What to do after a home burglary
19 April 2016
Crime statistics suggest that unfortunately many South African homeowners may experience their home being broken into and burglarized at some stage. Considering the fact that a home is normally a person’s safe haven and sanctuary away from the outside world, dealing with a burglary can be an extremely traumatic experience for the home’s occupants. A home burglary is an invasion of personal space and after a homeowner has become a victim of such a crime, it will probably take quite some time for them to recover – both in terms of the items they lost as well as their emotional well-being.
Adrian Goslett, Regional Director and CEO of RE/MAX of Southern Africa, says that security is a top priority for many homebuyers and homeowners alike, however even with security measures in place there is the chance of becoming a victim of a home burglary. “Coming home to find that your home has been broken into can be very traumatic. Aside from the fact that there will be valuables missing from the home, it also leaves the occupants feeling as if their personal space has been violated. This is often not an easy feeling to overcome,” says Goslett.
He notes that should homeowners find themselves victims of a break in, there are some initial action steps that they can follow to try and resolve the issue as best as possible:
Leave the home and call the police
It is best to leave the home as it is, not touch anything and call the police or home security company. “Finding that the home has been broken into will have the homeowner’s emotions running high. In this state they may find themselves running from room to room looking for the intruder or cleaning up the mess that they have left behind. However it is best to take yourself out of the situation and wait until the police arrive. This will protect both the homeowner and any evidence that could be used to apprehend the culprits,” says Goslett.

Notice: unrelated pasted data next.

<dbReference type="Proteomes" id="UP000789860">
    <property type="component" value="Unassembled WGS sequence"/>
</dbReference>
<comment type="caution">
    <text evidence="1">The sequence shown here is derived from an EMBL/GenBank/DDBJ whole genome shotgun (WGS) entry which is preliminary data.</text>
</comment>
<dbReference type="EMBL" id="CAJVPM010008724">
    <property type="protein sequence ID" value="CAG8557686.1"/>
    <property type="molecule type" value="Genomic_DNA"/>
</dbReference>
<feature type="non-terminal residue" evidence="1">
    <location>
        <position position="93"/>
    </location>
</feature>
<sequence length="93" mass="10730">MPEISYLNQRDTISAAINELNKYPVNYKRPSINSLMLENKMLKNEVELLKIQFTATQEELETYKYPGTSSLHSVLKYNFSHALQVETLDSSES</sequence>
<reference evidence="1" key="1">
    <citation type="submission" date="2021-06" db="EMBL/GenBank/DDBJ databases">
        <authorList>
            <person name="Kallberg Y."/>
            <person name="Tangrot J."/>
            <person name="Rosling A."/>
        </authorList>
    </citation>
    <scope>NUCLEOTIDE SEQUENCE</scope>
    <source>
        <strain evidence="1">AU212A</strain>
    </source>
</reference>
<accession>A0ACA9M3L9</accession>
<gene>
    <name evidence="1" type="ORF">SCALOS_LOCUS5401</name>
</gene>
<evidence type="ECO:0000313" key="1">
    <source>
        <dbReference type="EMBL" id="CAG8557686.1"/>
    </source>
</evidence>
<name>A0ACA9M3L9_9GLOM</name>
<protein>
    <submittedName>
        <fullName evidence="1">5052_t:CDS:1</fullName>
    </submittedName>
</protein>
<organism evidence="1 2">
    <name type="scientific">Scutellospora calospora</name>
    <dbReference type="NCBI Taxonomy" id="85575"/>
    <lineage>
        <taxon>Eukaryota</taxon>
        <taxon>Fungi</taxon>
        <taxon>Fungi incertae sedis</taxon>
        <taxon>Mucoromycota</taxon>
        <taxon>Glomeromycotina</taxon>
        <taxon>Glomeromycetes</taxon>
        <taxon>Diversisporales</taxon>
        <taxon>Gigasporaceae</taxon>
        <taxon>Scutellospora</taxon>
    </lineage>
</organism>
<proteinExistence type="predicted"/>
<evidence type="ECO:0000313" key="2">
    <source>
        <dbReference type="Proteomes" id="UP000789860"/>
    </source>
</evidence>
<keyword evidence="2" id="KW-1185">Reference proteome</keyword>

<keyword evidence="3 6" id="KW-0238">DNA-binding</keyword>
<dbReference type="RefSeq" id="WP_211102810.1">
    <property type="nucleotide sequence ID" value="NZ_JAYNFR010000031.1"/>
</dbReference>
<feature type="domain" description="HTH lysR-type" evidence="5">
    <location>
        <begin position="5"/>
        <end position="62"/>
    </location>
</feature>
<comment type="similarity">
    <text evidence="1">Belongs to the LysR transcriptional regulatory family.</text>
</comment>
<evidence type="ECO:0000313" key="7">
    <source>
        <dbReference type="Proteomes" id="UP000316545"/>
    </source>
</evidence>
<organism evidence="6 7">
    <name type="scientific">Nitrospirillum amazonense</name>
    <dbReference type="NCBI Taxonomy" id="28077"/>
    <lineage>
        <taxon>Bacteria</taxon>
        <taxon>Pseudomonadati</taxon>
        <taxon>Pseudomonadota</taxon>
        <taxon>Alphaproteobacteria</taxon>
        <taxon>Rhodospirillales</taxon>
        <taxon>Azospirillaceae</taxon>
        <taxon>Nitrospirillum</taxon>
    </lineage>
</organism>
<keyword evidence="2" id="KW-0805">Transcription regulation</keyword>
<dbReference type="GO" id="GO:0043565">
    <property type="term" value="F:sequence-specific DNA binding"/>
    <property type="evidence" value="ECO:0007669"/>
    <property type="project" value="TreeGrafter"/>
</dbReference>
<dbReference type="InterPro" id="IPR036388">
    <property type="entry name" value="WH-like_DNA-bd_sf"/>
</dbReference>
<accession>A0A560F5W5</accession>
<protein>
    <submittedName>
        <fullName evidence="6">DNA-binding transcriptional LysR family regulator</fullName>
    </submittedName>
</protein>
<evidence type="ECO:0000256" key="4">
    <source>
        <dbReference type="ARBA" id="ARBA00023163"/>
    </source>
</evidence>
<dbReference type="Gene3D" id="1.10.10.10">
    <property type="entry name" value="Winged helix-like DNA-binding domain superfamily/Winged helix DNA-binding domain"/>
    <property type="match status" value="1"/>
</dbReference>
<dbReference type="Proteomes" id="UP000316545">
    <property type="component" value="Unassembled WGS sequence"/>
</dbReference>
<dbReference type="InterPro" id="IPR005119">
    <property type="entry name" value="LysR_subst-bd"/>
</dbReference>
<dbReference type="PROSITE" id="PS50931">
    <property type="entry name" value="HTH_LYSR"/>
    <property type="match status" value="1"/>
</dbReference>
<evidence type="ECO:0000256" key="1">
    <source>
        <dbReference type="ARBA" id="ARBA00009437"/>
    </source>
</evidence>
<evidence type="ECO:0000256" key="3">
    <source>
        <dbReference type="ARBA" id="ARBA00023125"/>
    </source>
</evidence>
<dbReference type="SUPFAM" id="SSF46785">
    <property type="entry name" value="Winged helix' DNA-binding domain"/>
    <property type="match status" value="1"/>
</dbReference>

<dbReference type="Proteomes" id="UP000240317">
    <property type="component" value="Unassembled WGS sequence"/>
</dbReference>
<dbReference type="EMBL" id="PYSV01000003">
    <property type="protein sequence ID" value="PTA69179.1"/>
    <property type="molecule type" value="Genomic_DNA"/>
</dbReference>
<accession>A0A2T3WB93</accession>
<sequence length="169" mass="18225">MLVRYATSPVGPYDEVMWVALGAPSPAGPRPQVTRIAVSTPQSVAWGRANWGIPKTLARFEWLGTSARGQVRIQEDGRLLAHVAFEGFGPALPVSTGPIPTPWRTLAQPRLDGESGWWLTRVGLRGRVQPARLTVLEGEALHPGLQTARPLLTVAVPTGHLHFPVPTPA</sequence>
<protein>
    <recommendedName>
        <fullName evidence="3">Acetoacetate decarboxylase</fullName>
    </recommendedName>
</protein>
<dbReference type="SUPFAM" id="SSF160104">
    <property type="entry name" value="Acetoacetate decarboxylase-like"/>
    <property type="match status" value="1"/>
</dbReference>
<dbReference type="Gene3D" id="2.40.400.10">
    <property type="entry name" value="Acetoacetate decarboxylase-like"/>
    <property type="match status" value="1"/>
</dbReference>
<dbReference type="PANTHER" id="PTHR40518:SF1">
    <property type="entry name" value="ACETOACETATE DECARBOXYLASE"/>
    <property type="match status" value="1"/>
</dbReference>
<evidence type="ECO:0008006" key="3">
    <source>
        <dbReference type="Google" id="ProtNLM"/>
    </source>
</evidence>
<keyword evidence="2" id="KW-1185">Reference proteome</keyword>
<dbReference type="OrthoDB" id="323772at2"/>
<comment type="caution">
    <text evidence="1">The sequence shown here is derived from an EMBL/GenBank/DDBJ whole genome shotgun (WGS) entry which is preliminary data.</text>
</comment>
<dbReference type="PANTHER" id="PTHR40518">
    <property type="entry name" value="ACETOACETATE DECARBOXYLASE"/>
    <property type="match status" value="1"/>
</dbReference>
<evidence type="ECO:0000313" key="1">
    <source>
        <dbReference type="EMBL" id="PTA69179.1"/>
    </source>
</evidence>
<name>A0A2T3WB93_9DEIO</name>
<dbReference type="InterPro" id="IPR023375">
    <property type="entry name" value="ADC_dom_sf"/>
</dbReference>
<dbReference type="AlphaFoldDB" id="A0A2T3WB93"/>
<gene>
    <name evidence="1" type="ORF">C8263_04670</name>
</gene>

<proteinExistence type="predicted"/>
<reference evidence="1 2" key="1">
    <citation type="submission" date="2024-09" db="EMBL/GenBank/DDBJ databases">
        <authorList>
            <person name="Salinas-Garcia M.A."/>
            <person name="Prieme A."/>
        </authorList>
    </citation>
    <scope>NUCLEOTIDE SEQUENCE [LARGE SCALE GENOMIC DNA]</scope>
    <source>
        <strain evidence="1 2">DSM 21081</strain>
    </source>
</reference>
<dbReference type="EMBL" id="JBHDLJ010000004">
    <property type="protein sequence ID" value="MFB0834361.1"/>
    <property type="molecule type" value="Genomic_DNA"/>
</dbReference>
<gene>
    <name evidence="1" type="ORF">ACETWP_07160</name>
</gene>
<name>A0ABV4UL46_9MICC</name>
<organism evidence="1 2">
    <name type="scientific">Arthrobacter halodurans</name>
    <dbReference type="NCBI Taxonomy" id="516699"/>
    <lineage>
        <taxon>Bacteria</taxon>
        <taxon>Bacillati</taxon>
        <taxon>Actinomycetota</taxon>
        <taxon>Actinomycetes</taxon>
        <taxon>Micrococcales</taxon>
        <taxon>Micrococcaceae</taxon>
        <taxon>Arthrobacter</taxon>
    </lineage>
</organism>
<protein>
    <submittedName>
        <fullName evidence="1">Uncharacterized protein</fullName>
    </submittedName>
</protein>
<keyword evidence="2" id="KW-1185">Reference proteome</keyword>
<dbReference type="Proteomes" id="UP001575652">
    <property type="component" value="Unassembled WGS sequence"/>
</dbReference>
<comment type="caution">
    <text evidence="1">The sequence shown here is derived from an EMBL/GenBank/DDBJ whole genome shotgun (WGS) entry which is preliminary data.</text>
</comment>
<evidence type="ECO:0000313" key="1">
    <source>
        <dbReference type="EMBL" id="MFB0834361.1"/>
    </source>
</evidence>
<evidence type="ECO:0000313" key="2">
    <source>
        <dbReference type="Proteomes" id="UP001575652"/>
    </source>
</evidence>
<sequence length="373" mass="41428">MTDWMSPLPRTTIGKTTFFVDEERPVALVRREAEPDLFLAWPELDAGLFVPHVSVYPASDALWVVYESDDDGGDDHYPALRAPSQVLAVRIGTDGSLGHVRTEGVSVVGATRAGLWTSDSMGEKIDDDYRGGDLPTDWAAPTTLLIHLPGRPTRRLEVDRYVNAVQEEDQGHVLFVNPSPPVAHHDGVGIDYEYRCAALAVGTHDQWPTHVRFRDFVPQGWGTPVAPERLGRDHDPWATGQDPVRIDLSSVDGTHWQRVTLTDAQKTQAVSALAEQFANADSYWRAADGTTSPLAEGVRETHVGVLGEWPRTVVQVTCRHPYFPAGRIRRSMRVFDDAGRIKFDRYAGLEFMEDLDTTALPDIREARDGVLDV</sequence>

Talk to neighbours
Talking to neighbours will serve two purposes, one being that they could have seen or heard something that will be useful to the police, and also to alert them to the criminal element in the area. Warn the neighbours to be vigilant and keep an eye out for any suspicious looking characters in the area.
Contact your insurance
If the household items were insured, the insurance company will need to be notified of the burglary. “Having home insurance is the only way that a homeowner will be able to recover any financial loss that is incurred during a burglary. Ideally a homeowner should take photos of their valuables and high-tickets items in order to keep a record that can be used to identify any of the stolen items,” advises Goslett.
He notes that once the initial action steps have been taken by the homeowner, there are additional steps that they can take to assist in retrieving their lost valuables. “Homeowners should search online classified adverts for people trying to sell their belongings. If anything is found, they can report it to the police, who can investigate the matter and hopefully get the goods returned,” says Goslett. “Another place to look is local pawn shops. Most pawn shops will require the seller to bring in a form of identification before trading an item for cash. If the homeowner can produce a receipt for the item or a photograph accompanied by a police report, the pawn shop will return the stolen item that has been proven to be theirs.”
What’s next? Goslett says that while it may take some time, victims of a burglary will need to find ways to move forward and start the healing process. “More damaging than the loss of financial goods is the emotional damage that can be caused by such a violation of one’s personal space. Whether to family and friends or a professional counsellor, talking about the incident will help homeowners in the healing process. This will be a crucial step to dealing with the issue and getting over some of the fear, anger and hopelessness,” says Goslett.
He adds that another part of the healing process is making some changes to the home to help prevent it from happening again. “Changing the locks on the all doors and upgrading or investing in a home security system will help the occupants of the home feel a lot safer. Other prevention measures include ensuring that the landscaping around the property is maintained and informing neighbours when on holiday or away for a few days. Although clichéd, it rings true that prevention is better than cure,” Goslett concludes.